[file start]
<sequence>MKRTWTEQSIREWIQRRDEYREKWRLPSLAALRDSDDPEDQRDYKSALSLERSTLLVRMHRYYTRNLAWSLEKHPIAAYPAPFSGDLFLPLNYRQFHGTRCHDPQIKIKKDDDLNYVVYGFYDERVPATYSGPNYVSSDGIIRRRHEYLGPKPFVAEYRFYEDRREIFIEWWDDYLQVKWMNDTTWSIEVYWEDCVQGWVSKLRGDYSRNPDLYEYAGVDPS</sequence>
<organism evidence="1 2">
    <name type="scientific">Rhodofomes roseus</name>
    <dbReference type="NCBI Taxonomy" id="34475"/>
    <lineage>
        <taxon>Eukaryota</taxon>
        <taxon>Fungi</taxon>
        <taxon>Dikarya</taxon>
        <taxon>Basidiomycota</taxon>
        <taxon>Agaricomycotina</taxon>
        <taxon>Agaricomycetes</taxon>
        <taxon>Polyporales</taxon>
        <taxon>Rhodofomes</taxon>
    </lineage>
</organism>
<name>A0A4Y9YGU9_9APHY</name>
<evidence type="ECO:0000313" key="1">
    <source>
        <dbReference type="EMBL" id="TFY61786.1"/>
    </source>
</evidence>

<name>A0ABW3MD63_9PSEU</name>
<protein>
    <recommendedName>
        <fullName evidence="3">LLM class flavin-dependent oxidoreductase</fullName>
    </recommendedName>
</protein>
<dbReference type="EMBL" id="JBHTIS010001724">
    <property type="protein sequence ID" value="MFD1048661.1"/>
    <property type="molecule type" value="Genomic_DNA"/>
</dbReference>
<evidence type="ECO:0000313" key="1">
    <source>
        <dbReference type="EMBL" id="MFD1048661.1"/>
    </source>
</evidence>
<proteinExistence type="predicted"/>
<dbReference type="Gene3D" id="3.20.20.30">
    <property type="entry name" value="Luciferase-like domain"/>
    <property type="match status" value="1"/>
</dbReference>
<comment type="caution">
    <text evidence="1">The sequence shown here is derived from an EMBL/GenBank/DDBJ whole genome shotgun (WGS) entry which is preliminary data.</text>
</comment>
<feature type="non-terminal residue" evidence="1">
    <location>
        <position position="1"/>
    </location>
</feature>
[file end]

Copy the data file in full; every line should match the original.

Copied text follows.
<sequence>MKRTWTEQSIREWIQRRDEYREKWRLPSLAALRDSDDPEDQRDYKSALSLERSTLLVRMHRYYTRNLAWSLEKHPIAAYPAPFSGDLFLPLNYRQFHGTRCHDPQIKIKKDDDLNYVVYGFYDERVPATYSGPNYVSSDGIIRRRHEYLGPKPFVAEYRFYEDRREIFIEWWDDYLQVKWMNDTTWSIEVYWEDCVQGWVSKLRGDYSRNPDLYEYAGVDPS</sequence>
<organism evidence="1 2">
    <name type="scientific">Rhodofomes roseus</name>
    <dbReference type="NCBI Taxonomy" id="34475"/>
    <lineage>
        <taxon>Eukaryota</taxon>
        <taxon>Fungi</taxon>
        <taxon>Dikarya</taxon>
        <taxon>Basidiomycota</taxon>
        <taxon>Agaricomycotina</taxon>
        <taxon>Agaricomycetes</taxon>
        <taxon>Polyporales</taxon>
        <taxon>Rhodofomes</taxon>
    </lineage>
</organism>
<name>A0A4Y9YGU9_9APHY</name>
<evidence type="ECO:0000313" key="1">
    <source>
        <dbReference type="EMBL" id="TFY61786.1"/>
    </source>
</evidence>

<name>A0ABW3MD63_9PSEU</name>
<protein>
    <recommendedName>
        <fullName evidence="3">LLM class flavin-dependent oxidoreductase</fullName>
    </recommendedName>
</protein>
<dbReference type="EMBL" id="JBHTIS010001724">
    <property type="protein sequence ID" value="MFD1048661.1"/>
    <property type="molecule type" value="Genomic_DNA"/>
</dbReference>
<evidence type="ECO:0000313" key="1">
    <source>
        <dbReference type="EMBL" id="MFD1048661.1"/>
    </source>
</evidence>
<proteinExistence type="predicted"/>
<dbReference type="Gene3D" id="3.20.20.30">
    <property type="entry name" value="Luciferase-like domain"/>
    <property type="match status" value="1"/>
</dbReference>
<comment type="caution">
    <text evidence="1">The sequence shown here is derived from an EMBL/GenBank/DDBJ whole genome shotgun (WGS) entry which is preliminary data.</text>
</comment>
<feature type="non-terminal residue" evidence="1">
    <location>
        <position position="1"/>
    </location>
</feature>